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An early proposal suggests how to standardize a connection between software-defined networking and the optical layer

Optical Transport Gets an SDN Idea

Craig Matsumoto
News Analysis
Craig Matsumoto
11/21/2012
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Optical networking vendors are banding together to bring OpenFlow down to their layer.

There's no formal standards effort yet, but Ping Pan, an architect at Infinera Corp. (Nasdaq: INFN), hopes to change that soon. With help from several other companies, he's been circulating a proposal for the Optical Transport Switch (OTS), an optical box that can receive commands from a software-defined networking (SDN) controller.

"Our goal is to create a common interface from the Open Networking Foundation (ONF), so every single transport switch can talk to every single controller," Pan says. Multiple companies are contributing to the OTS effort, discussing it within a newly formed transport group in the ONF.

The OTS takes a cue from Nicira (now part of VMware Inc. (NYSE: VMW)), in that it creates a network overlay to connect one virtual machine to another. But Nicira focused on Layer 2 for the data center. Service providers would like to see the same overlay applied arbitrarily across network layers, Pan says.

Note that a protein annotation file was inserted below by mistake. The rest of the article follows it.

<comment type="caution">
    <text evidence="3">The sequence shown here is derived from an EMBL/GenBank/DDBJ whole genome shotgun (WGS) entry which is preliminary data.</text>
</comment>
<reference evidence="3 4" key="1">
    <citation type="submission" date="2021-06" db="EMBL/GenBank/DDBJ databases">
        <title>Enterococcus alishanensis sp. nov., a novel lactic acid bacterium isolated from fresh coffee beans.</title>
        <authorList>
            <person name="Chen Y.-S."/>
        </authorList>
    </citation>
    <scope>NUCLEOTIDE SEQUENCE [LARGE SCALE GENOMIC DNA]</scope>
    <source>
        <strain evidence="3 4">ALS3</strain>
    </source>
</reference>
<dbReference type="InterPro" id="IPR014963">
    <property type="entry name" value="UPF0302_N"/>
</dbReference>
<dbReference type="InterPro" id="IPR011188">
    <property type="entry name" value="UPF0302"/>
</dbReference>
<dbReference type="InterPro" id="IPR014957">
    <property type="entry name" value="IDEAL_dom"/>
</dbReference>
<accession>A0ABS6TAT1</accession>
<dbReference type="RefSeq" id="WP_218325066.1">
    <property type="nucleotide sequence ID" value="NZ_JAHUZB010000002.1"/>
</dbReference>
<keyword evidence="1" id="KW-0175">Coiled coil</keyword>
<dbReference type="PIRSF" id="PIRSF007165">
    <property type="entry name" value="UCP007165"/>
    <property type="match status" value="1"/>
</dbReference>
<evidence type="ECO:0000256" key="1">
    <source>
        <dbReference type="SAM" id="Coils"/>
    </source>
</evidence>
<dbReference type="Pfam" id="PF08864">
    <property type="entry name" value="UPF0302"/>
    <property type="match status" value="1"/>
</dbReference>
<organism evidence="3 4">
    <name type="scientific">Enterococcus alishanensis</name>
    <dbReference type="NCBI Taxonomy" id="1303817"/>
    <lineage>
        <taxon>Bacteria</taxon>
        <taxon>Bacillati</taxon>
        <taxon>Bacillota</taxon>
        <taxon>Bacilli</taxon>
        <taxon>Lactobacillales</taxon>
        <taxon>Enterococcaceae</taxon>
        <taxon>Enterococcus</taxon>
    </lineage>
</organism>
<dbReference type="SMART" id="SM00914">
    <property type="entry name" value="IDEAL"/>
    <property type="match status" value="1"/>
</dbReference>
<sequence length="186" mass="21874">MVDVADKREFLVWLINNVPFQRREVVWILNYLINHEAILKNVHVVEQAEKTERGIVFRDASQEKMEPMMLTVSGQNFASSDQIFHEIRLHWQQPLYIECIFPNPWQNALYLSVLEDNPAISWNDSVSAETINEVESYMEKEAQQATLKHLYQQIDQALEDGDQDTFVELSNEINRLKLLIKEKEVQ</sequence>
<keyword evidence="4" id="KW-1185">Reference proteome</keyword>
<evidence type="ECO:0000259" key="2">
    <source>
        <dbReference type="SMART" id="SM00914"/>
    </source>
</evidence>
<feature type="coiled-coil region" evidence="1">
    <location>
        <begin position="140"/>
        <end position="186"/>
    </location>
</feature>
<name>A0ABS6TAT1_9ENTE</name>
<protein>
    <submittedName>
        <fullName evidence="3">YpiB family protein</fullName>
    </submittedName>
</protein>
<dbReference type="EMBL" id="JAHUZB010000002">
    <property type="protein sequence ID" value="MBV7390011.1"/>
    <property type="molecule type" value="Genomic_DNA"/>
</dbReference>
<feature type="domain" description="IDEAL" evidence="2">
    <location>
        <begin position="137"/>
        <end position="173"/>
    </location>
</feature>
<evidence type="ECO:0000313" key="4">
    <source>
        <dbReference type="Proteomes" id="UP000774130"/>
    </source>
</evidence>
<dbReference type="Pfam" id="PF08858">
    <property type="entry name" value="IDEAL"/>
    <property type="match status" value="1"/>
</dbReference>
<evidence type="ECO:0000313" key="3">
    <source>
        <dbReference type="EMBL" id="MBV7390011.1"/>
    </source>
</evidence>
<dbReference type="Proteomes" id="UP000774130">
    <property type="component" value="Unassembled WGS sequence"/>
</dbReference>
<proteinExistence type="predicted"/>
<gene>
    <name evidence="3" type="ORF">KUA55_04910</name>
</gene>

One possible application could be to turn up bandwidth for transfers between data centers. This could be done using bandwidth-on-demand, which has become the feature to mention when discussing SDN and service-provider networks. (See Carrier Ethernet Has a Job for SDN.)

The OTS isn't a new type of box. What Pan and others are suggesting is to install a small piece of software onto transport gear, giving an SDN controller the ability to do provisioning, monitoring and service discovery from afar. (The group is using OpenFlow as a starting point, just because of the protocol's ubiquity, but the stated goal is to target SDN controllers in general.)

Of course, the network owner would also be able to control access to those functions -- for instance, hiding the network topology, which a lot of providers prefer to keep secret.